Gameplay falls very much into the usual visual novel fare. You’ll meet various characters and through branching dialogue progress through the story. Unlike other visual novels, you can call upon your vampiric powers to influence how an encounter may play out. While these are somewhat limited, they do an admirable job of eliciting some of the excitement of living the vampire fantasy. You’ll also need to feed, which adds another layer to the gameplay and offers up some interesting questions, opportunities, and even moral quandaries. Not feeding will weaken your resolve and could lead to you purge your remaining humanity and embrace the Beast within, but every feeding opportunity is a risk, in terms of not only discovery, but it could also violate an agreement, truce, or have some other as yet unforeseen outcome. These choices both in and out of conversation may cause some encounters to unfold differently, but for the most part, these are window dressing or additional flavour, as the core story will ultimately unfold in a similar fashion regardless of how you approach it. The strength of the game though is not in how these choices affect the overall narrative, but in how they add to the story and provide a little more depth to the storytelling. The linear nature of the game only really becomes apparent in subsequent playthroughs, but as each storyline can be completed in less than five hours, it is worth calling out.
Coteries of New York manages to evoke that unique World of Darkness tone and kept me entertained throughout each of my playthroughs. That tone is enhanced by a haunting score and evocative incidental music along with gorgeous hand-drawn art. The lack of any animation may disappoint some, but for me, it did an admirable job of keeping me in the world.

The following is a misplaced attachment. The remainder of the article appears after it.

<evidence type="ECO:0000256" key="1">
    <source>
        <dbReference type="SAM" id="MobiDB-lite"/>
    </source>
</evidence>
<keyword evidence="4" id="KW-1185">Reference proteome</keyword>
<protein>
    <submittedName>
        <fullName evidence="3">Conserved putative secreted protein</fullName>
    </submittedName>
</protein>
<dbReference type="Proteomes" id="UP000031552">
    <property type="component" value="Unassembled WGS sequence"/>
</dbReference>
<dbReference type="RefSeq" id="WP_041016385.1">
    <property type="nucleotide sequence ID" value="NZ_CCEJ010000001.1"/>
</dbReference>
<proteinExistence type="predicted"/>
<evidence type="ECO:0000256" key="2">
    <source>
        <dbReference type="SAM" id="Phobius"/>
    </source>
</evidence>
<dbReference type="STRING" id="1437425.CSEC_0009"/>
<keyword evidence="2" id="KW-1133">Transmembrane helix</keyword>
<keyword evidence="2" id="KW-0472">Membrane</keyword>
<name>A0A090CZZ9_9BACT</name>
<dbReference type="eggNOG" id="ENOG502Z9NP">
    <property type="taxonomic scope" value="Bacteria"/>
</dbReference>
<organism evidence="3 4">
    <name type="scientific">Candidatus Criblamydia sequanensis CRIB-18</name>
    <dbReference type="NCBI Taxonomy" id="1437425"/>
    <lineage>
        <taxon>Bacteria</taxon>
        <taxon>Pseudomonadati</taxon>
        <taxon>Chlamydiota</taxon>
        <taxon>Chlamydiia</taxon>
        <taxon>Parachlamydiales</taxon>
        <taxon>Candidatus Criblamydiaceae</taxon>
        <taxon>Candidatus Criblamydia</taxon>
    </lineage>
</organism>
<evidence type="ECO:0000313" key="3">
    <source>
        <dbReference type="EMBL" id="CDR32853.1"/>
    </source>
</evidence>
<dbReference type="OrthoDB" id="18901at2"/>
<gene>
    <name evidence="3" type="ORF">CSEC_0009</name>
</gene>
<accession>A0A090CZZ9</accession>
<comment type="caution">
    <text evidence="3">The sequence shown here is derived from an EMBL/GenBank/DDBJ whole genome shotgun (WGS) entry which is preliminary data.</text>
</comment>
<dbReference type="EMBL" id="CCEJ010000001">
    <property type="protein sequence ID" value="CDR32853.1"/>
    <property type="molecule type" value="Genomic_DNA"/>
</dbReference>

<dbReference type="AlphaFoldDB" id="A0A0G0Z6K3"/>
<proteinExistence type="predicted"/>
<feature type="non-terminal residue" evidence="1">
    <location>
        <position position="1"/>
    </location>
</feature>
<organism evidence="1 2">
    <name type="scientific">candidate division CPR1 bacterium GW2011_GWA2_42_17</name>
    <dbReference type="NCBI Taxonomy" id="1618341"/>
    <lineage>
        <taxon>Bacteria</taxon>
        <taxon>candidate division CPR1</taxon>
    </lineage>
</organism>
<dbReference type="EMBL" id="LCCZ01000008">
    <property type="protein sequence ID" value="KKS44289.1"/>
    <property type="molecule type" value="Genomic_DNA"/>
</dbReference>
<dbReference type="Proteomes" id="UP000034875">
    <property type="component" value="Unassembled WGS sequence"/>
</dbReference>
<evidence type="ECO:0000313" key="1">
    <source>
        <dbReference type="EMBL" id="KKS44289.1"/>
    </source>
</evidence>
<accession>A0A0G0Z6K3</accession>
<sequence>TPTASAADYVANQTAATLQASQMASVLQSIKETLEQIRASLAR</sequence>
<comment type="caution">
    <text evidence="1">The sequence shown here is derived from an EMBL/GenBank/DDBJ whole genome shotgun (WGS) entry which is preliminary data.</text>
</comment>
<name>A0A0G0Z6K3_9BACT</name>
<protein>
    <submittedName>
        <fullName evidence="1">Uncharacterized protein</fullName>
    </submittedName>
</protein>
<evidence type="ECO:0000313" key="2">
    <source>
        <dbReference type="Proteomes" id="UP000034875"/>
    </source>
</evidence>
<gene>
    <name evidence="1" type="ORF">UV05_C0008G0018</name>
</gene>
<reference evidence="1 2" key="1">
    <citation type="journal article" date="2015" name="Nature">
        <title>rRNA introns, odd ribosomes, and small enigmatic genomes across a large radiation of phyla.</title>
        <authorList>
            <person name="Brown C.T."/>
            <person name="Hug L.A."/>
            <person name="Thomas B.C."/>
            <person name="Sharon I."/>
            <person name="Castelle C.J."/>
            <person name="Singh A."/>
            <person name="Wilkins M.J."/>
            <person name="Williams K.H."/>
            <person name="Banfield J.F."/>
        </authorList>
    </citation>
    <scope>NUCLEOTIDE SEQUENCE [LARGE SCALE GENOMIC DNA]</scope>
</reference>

The writing, for the most part, is great, and the actual world-building and tone are fantastic, but it does have some serious if intermittent problems. The writing occasionally loses its way falling into earnest unintentional parody, like that cape-wearing goth kid at high school who insisted on wearing sunglasses indoors and only listened to The Cure and quotes Edgar Allen Poe. I also encountered a fair few bugs such as crashes which caused some progress loss, and a bunch of grammatical errors which may be a result of translation problems from the developer’s native Polish.
All in all, though I enjoyed Coteries of New York, but as an established fan of the vampire fiction, and The World of Darkness products, I am the target audience. Hell, I liked Kindred: The Embraced a quickly cancelled 90’s TV adaptation of V:TM, so take all of this with a sizeable grain of salt.
+ Beautiful art
+ Compelling storytelling for the most part
+ It’s a visual novel with flourishes
- Lack of meaningful roleplaying
- Occasional inconsistent writing in terms of execution and tone
- No animation